by Charlotte McConaghy
Franny goes to the ends of the earth tracking the last migratory pattern of birds and will stop at nothing to find them, and herself. This novel moves back and forth in time as she runs both away from her past and straight toward it.
by David Nicholls
Charlie Lewis is in a dark place, but that doesn’t explain why the 16-year-old joins a theater troupe putting on Romeo and Juliet. Told in flashbacks by his adult self, the secret, and a tantalizing love story, slowly unfolds.
(Houghton Mifflin Harcourt)
by Michele Campbell
A fast-paced, frothy thriller set among the rich and not-so-rich in the Hamptons. Filled with twists and turns, social scandals, and a killer, this novel is a perfect, gripping page-turner.
(St. Martin’s Press)
by Raven Leilani
This debut novel tells the story of a 29-year-old Black woman who gets involved with an older, married white man. As the plot zigs and zags, this deeply funny and wry book investigates race, art, and identity.
(Farrar, Straus and Giroux)
by Ken Follett
Set in England at the dawn of the Middle Ages, this prequel to Follett’s bestselling The Pillars of the Earth is an addictive tale of rivalry and ambition, love and hate.
by Isabel Wilkerson
Using individual stories to lay out her expansive and historical argument — that we aren’t just divided by race, but by caste — Wilkerson reaches back into history to confront painful truths. This book is nothing short of an awakening.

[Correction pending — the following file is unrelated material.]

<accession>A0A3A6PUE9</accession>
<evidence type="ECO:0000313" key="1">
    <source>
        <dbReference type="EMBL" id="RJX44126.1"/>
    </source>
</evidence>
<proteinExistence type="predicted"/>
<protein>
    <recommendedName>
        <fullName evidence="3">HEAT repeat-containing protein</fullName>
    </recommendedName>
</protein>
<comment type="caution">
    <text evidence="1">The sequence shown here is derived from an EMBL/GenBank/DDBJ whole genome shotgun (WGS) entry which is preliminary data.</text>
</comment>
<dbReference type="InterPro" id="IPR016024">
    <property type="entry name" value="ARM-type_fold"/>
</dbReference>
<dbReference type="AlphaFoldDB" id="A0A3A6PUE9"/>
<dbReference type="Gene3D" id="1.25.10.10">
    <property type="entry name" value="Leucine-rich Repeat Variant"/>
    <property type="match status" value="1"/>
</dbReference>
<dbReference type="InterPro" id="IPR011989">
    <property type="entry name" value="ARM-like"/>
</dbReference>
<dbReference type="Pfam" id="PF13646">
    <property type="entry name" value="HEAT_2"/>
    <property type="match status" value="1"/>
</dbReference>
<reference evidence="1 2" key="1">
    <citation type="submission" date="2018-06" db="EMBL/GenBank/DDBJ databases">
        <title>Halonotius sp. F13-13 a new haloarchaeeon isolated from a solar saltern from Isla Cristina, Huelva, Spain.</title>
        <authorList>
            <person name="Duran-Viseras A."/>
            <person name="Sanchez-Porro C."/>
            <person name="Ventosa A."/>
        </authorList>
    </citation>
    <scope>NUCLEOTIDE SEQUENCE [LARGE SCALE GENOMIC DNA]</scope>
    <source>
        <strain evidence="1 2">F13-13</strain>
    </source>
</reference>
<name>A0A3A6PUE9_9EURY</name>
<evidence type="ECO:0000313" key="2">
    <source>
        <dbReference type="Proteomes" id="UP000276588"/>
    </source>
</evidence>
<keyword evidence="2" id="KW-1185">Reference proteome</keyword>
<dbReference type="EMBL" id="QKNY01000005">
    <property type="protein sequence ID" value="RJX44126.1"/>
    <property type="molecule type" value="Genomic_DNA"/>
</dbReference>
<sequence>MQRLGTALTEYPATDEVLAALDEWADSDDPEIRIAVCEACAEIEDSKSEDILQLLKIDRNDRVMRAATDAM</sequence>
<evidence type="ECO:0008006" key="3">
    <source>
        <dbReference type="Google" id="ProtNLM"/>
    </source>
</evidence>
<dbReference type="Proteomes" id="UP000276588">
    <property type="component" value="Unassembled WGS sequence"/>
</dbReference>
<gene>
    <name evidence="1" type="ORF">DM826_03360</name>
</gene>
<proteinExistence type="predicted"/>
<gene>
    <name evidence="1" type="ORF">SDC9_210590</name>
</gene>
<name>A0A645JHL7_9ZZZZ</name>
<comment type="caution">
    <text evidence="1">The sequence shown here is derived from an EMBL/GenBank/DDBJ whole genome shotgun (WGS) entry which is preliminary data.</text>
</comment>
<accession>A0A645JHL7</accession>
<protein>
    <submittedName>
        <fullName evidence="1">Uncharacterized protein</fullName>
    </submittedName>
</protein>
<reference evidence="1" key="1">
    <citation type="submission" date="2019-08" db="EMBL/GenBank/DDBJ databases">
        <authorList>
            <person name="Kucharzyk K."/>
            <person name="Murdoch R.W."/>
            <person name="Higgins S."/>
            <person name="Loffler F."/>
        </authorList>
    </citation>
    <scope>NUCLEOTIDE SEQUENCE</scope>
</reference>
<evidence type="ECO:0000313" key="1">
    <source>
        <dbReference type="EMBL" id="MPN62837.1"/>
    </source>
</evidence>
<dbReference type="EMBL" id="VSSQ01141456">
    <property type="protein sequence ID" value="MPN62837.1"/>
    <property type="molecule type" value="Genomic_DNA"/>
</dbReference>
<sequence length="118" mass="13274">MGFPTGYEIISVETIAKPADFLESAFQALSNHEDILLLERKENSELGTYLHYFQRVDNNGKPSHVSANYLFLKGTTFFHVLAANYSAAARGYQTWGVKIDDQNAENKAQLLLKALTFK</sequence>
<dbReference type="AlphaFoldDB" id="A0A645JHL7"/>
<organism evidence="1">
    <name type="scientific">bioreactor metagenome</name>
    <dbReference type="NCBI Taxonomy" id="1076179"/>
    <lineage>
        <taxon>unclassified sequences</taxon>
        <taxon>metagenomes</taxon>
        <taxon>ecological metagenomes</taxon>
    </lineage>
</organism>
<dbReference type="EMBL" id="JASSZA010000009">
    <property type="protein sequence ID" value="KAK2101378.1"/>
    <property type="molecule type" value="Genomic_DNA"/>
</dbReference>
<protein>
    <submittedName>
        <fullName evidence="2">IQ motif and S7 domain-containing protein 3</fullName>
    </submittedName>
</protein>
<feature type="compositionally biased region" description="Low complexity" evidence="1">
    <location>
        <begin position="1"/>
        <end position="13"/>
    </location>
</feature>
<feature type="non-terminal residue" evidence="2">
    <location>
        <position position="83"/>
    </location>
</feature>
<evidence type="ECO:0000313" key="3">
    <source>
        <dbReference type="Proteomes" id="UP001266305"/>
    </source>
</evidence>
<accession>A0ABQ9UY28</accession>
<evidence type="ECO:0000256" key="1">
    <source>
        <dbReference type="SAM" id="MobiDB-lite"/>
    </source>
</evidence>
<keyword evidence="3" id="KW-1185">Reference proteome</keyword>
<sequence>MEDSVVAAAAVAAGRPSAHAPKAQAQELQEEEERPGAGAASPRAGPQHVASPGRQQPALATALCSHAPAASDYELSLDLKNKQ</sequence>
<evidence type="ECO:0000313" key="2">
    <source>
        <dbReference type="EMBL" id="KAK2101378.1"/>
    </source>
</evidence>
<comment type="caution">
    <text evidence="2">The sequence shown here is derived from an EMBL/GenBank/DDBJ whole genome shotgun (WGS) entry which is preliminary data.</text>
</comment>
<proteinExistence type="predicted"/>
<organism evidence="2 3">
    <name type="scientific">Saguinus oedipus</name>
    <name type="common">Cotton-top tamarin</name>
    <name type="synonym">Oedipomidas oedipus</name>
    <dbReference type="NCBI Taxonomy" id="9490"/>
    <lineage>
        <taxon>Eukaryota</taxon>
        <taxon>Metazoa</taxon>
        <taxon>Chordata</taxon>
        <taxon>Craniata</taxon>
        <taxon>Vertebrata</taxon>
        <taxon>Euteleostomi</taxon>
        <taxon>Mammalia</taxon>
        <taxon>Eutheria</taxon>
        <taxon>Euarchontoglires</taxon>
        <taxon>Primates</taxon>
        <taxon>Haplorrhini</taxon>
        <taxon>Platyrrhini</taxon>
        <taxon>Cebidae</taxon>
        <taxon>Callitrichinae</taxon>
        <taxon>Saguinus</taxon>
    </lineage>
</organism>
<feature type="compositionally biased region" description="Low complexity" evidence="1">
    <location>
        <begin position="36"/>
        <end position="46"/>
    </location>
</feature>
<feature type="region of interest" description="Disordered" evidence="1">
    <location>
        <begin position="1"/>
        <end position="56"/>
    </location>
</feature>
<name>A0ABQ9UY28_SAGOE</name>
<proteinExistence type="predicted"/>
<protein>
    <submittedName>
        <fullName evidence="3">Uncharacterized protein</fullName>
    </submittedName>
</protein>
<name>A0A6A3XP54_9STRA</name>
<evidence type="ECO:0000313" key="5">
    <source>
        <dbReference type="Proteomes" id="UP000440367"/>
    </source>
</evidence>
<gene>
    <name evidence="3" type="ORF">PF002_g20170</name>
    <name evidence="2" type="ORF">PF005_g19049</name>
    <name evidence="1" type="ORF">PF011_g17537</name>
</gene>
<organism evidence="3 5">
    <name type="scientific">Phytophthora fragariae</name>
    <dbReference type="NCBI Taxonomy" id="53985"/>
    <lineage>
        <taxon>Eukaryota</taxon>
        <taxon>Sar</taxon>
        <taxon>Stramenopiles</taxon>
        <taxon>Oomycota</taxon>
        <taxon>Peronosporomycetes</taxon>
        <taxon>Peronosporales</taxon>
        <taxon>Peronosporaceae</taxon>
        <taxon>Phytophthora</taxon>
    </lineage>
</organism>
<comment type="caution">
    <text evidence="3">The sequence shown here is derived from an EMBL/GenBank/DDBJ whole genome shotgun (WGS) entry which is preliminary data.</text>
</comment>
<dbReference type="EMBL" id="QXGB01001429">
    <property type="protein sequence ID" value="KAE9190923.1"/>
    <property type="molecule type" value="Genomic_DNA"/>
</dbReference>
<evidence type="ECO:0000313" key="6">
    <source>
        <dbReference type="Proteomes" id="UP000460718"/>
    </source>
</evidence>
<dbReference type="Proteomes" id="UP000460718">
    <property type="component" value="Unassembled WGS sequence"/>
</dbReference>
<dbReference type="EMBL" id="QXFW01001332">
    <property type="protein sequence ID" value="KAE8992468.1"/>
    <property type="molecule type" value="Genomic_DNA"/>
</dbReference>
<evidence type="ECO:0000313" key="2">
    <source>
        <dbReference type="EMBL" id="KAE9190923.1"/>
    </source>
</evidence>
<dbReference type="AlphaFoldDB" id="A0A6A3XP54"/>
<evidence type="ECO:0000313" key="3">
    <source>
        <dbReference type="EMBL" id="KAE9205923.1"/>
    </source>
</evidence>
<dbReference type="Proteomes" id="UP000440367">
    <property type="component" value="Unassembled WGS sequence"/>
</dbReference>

by Morgan Jerkins
The author of This Will Be My Undoing sets out to find her family’s roots. In so doing, she paints a larger portrait of African American displacement and disen- franchisement during the Great Migration and its effects on her.
by Jerry A. Rose and Lucy Rose Fischer
This memoir gives readers a view into the early days of the Vietnam War from one of the first reporters who covered it — from being caught in firefights to scooping news stories to dodging the secret police.
by Jane Fonda
In a memoir that functions as a call to action, Fonda takes readers on her journey of activism, including her conversations with scientists and regional community organizers that led to Fire Drill Friday, her weekly climate change demonstrations.
by Brittany K. Barnett
This vital and deeply personal memoir follows a young Black woman who becomes a lawyer to fight for people unfairly incarcerated for minor drug charges and faces a justice system all too happy to throw people’s lives away.
This article is featured in the September/October 2020 issue of The Saturday Evening Post. Subscribe to the magazine for more art, inspiring stories, fiction, humor, and features from our archives.
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